Well it can’t always be fabulous. After a terrific day of diving at the Blue Hole and Half Moon Cay, we tried unsuccessfully to reach one of the Atoll’s top dive sites, Lindsey’s Back Porch. Swimming into heavy current for an hour really isn’t my thing, but my air did hold out. There were beautiful schools of fish at the beginning and a turtle in the distance, but it went downhill from there. We have been spoiled. I am also bummed because Donna is out for the rest of the week to give her knee the chance to recover.
It was a day of contrasts. The next two dives were what I like to call aquarium dives with colorful fish of an infinite variety everywhere. Found more of my small crab with the blue pinchers, beautiful soft coral with blue tips, a super huge crab, and a wide variety of Caribbean reef fish. We saw a free swimming green moray eel, unusual as they are usually in a small opening with just their face out and mouth open.
We saw even more on our last dive of the day and I introduced Rocky to Christmas tree worms that make their home in small openings in the coral. They are (surprise, surprise) shaped like Christmas pines and pop closed when you approach. Perhaps more fascinating is to watch them open again when they no longer feel threatened. The worm actually never leaves the hole and the “tree” part is really the breathing apparatus.
The following day we head to The Elbow at the the southern tip of the Atoll. This is the site to see large sealife and schools of big fish. We were warned that this dive could be rougher than yesterday’s botched attempt to reach Lindsey’s Back Porch. The Elbow did not disappoint. We saw large schools of spadefish and snapper, southern stingrays, a hawksbill turtle, several barracuda, and were very close to a small school of horse-eyed jacks. Of course my favorite was the beautiful spotted eagle ray we saw in the grassy flats that gracefully moved toward us before heading out. The dive was not as challenging as I expected. There is no predicting the current.
Our next dive was outside the reef and the visibility was poor. However, we still saw lots of goatfish, squirrelfish (with their large eyes), yellow-headed jawfish, a barred hamlet, a juvenile drum, along with the seemingly millions of small smooth trunkfish. I spotted another of the small Pederson shrimp.
Our final dive for the day was through clear waters and we saw another free-swimming green moray eel. Rocky found a spotted moray on his own and a really large lobster. I was treated to another spotted eagle ray and indigo hamlet. The great find of the dive was a spotted toadfish, rare, but a more frequent find on this atoll than in other parts of the world.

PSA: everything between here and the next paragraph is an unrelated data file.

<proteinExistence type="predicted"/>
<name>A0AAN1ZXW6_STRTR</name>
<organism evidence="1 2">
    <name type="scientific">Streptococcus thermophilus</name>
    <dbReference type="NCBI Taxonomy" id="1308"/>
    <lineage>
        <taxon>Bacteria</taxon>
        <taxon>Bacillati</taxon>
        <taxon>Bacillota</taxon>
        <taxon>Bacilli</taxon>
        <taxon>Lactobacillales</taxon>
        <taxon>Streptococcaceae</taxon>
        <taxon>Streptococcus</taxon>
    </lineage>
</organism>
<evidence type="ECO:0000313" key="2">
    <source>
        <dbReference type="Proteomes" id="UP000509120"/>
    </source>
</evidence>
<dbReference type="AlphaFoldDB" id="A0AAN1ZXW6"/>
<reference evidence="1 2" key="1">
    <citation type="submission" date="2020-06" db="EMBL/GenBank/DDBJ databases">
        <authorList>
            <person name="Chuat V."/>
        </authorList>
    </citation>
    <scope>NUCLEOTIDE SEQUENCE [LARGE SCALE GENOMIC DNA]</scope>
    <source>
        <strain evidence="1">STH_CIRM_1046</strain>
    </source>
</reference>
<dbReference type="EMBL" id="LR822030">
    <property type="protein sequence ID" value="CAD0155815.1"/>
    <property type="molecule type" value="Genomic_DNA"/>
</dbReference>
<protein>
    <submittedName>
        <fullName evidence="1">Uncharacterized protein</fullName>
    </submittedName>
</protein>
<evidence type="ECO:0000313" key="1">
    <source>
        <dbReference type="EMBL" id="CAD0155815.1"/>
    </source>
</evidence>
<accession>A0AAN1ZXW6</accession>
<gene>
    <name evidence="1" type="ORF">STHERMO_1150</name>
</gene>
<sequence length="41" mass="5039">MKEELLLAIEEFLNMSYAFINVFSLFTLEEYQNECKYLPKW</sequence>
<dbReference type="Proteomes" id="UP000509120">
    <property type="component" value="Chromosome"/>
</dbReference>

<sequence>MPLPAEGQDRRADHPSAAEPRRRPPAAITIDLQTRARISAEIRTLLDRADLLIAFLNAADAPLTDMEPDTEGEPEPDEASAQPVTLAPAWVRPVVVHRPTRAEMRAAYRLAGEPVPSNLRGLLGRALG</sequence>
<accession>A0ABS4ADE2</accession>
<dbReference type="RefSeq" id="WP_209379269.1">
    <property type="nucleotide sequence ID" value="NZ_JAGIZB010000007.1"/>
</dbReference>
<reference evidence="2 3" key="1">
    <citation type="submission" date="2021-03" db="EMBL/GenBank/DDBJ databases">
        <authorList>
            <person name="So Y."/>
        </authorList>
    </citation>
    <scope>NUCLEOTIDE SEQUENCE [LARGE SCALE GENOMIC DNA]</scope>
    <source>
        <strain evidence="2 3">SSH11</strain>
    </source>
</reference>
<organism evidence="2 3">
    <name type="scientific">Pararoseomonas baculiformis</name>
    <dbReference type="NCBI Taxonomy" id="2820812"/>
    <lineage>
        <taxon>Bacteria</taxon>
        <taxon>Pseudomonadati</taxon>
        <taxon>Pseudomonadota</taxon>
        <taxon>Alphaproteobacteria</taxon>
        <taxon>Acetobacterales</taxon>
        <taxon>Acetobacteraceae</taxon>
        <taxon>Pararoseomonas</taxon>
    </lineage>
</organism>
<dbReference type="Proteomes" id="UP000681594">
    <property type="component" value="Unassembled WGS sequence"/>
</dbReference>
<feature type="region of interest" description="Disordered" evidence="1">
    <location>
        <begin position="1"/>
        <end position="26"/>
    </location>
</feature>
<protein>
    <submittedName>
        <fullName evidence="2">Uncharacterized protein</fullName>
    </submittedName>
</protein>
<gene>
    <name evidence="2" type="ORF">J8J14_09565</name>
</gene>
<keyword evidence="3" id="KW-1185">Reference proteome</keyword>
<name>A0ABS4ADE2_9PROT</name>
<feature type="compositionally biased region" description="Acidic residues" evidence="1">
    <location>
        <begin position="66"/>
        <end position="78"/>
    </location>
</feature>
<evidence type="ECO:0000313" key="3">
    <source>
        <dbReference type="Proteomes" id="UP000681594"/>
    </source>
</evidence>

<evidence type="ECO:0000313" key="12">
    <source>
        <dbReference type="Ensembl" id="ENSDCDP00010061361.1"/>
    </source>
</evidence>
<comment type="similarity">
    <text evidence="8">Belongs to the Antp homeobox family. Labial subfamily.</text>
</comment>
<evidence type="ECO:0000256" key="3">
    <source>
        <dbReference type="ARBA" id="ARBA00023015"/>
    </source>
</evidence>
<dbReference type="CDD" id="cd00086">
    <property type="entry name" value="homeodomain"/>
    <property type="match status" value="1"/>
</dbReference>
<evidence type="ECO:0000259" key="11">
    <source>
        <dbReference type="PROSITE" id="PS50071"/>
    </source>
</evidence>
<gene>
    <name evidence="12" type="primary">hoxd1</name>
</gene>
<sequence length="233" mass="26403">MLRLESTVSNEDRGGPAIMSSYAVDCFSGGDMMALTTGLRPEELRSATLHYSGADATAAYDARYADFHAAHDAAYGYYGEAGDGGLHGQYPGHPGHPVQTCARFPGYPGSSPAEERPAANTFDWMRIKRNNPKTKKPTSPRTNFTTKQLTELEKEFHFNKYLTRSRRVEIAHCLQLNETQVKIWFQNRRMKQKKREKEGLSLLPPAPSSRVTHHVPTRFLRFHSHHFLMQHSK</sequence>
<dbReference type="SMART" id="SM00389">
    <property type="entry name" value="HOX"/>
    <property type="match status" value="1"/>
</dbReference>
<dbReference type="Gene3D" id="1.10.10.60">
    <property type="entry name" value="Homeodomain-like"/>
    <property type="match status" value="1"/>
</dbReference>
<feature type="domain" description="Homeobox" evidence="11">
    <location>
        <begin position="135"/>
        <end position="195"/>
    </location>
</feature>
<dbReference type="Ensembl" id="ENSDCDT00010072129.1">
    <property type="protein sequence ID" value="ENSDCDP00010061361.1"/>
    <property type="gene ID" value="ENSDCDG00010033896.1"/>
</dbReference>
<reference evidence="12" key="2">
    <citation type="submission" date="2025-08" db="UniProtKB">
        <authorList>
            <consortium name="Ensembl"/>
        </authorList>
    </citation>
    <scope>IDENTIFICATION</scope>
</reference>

I have been taking a fish ID class through Oceanic Ventures and we had our final class tonight. It has really enhanced my dives and I find myself naming fish throughout and coming back to check the reference material when I am not sure of what I saw. There is only one more practice day; tomorrow is our last day of diving. Some people are doing two dives and then going to see the manatees, but I will be joining Rocky for all three. On the third, his open water dive total will be 100.
The first dive was another aquarium dive, only now I can name what I am seeing. Not only am I identifying the fish, but also their behaviors as well. I saw “hanging” Creole Wrasses, a “drive-through car wash” at a cleaning station, kissing fish, and who can forget Donna’s boyfriend. The second dive at Midway was even more populated. Of course since it is my last day, the Atoll treated me to the sighting of a spotted eagle ray. I found a ballonfish, a type of pufferfish. Our dive guide grabbed it and it puffed up fully. We all got to touch the spines and watch it slowly return to its normal size as it swam away.
For our final dive of the day and Rocky’s 100th, we were close to the resort in rougher seas at The Wishbone. We started with a picture (underwater) and ended with a cake (above water). Not the best dive of the trip, but we did have a few special finds. We spotted a goldentail moray eel, more rare than the green and spotted eels we have seen on several of our dives at the Atoll. Dive Mom found a file fish on coral and Denroy pointed out the first soapfish of the trip.
Turneffe Flats provides a cleaning service as part of the dive fee so once we identified our gear for the staff (and took along our mask and fins) we could head back to our rooms to pack our personal things. The boat captains and dive masters leave this evening so they can have a 36-hour break before the next group arrives. Rocky brought his cake back to share with the divers and staff during the send off.
During the appetizer “hour” our group gathered to vote on our favorite and unusual finds for the week and have the opportunity to win a gift certificate door prize. Donna and I shared a gift card for suggesting the (most popular) unusual behavior-Donna’s boyfriend’s boatside send-off. Dive Mom also presented awards to those who had reached milestones during the trip. Debbie Fuqua reached 300 dives on the first dive of the week, Fred and Janet Heyne each reached 100 dives, and Rocky was recognized for his 100 dives and new master diver status.
We have a early morning departure, so we headed back to make sure our dive gear had all made it to the room and spread it out for a little extra overnight drying. Bill had shared his pictures with me, so I enjoyed the recap of the trip through his photos until I fell asleep. Tomorrow we leave the Atoll in the morning and spend several hours at the Radisson before our afternoon flight home to Houston. It was a wow trip.
About the photographer: You’ll notice that the underwater photography is credited to Bill Fuqua, a member of our OVI group. Yes, Bill has special equipment, but the wonderful shots you see are the result of his sharp eye and amazing photography skills. You can find more of Bill’s underwater photography on his facebook page.